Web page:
7 zoogmoeder read / May 31, 2018
Bitcoin, the most widely known cryptocurrency, has bot a media sensation and an investment fad recently, reaching highs of $Two,000 vanaf bitcoin. However, for all of bitcoin’s potential for financial good, it lends itself well to illicit goals. It can be a implement for cycling black money and money laundering.
Simply waterput, the technological innovation of cryptocurrency, accompanied by its positive attributes, has ushered te a “dark side” ter which its most fundamental idiosyncrasies – speed, secure transfer and value with limited individual gegevens exposure – are exploited by hackers and criminals to secure illicit objectives and carry out cybercrime. Most notably, bitcoin can be used to trade ter illegal substances, weaponry and cycle black money, which is, ‘money that is earned through any illegal activity managed by country regulations..’
Bitcoin imposes no obligation on users to verify their identity, operating without charge and without any centralised vetting proces. There is no requirement of proof of identity, legal name or address. There is no central oversight and no third party to secure transactions spil it is an entirely peer to peer system. Consequently, it lends itself well to users who need to make transactions without trusting the other side.
The lack of a central intermediary means it is less amenable to regulatory oversight than other forms of payment. Further, bitcoin does not restrict the sales of items spil compared to credit cards, which can restrict types of sale ter certain instances. Lastly, bitcoin payments are irreversible, spil the system does not grant an avenue for a payer to switch sides an accidental or unwanted purchase.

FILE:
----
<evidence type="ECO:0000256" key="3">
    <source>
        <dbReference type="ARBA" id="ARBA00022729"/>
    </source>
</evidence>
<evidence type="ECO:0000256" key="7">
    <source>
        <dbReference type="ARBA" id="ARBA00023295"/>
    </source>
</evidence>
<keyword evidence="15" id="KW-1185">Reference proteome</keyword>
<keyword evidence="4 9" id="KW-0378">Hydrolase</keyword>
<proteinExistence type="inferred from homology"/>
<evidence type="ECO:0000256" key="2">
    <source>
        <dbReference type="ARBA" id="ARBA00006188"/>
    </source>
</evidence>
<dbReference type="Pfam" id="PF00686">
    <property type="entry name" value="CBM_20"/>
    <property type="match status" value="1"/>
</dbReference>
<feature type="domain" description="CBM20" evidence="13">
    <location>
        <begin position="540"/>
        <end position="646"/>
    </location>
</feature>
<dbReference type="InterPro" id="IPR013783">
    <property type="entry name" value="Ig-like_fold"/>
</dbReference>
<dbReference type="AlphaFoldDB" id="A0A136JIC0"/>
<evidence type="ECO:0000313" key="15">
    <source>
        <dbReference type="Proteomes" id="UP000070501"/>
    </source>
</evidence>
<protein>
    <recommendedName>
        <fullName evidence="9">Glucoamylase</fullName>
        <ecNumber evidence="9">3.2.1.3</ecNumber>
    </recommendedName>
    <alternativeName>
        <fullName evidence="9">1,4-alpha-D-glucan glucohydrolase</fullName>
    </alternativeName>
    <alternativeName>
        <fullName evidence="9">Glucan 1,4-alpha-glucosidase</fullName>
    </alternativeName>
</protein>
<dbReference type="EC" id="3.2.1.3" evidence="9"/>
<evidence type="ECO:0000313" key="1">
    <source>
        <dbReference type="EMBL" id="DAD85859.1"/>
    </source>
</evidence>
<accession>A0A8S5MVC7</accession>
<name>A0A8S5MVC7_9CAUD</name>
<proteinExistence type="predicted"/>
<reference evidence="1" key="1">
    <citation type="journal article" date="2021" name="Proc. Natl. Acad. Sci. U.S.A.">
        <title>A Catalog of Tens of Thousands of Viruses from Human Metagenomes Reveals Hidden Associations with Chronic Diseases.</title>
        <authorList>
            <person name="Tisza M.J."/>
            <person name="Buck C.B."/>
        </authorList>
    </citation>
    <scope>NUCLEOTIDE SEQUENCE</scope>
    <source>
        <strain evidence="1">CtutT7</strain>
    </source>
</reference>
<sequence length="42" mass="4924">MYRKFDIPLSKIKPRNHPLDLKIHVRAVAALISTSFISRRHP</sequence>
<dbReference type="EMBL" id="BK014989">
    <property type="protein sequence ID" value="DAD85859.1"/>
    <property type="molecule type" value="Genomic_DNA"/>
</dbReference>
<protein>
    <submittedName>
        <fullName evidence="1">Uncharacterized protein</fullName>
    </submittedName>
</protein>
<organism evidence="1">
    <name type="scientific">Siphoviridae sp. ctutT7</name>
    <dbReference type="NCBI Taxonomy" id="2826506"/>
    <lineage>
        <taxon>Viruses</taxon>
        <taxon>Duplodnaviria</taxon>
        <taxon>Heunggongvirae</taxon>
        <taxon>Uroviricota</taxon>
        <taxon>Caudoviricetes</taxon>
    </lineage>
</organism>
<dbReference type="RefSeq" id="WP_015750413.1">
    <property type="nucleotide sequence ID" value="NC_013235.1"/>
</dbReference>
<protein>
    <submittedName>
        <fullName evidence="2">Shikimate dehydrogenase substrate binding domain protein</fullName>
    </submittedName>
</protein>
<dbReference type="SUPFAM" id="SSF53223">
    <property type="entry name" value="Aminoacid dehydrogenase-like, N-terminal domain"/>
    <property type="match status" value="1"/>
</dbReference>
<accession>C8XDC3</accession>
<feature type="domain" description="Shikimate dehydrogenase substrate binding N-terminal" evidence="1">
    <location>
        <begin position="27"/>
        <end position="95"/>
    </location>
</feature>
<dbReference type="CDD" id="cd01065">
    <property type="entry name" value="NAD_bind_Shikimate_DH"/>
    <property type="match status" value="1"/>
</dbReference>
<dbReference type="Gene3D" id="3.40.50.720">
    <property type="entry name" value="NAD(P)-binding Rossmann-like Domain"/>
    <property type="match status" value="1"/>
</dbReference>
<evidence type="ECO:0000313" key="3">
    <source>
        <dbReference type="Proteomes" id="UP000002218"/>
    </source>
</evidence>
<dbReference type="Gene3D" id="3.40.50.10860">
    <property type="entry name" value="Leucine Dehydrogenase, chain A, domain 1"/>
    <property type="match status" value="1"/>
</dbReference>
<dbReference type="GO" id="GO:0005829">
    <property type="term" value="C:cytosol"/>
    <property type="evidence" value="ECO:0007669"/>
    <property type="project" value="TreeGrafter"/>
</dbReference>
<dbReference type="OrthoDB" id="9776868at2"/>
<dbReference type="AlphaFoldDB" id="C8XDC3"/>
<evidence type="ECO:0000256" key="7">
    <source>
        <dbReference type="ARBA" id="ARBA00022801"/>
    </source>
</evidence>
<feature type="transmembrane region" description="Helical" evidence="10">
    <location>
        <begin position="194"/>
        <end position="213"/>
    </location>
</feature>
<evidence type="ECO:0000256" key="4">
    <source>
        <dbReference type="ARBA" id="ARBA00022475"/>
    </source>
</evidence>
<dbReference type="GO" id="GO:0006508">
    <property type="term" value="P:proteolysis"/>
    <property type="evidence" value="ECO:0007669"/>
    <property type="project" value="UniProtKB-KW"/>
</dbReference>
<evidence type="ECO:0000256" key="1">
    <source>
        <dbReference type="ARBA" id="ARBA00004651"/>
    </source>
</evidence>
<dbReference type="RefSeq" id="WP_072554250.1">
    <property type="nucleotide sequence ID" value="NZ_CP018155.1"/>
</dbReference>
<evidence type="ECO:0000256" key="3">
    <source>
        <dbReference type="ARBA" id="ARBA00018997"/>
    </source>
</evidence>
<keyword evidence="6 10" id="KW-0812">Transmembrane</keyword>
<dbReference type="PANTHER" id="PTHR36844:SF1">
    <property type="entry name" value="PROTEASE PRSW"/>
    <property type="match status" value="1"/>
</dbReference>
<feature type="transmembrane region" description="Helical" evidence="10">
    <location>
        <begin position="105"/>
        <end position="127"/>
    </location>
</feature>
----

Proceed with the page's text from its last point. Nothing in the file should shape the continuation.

Crime and Bitcoin
With bitcoin came the capability to conduct several types of crime: bitcoin-specific crime, bitcoin facilitated crime and money laundering. Bitcoin can suffer from attacks to its infrastructure, such spil theft and denial of service attacks aimed at influencing the exchange rate of the currency.
The lack of central authority presents law enforcement agencies with difficulties due to the novelty of the situation such spil: what jurisdiction is responsible, the technical complexity spil well spil the extent of the crime. Bitcoin can also be used to facilitate crime, most notably ter its use spil payment for unlawful services, from illegal goods to extortion.
Criminals are perhaps drawn to bitcoin due to the lack of authoritative oversight from a central figure, the irreversible transactions or the anonymity it provides. This can facilitate money laundering, spil users can utilise numerous accounts to increase the difficulty of tracing funds on the ledger, thus whilst the ledger is visible publicly, there could be an underlying set of records hidden from law enforcement on the criminal’s side of operations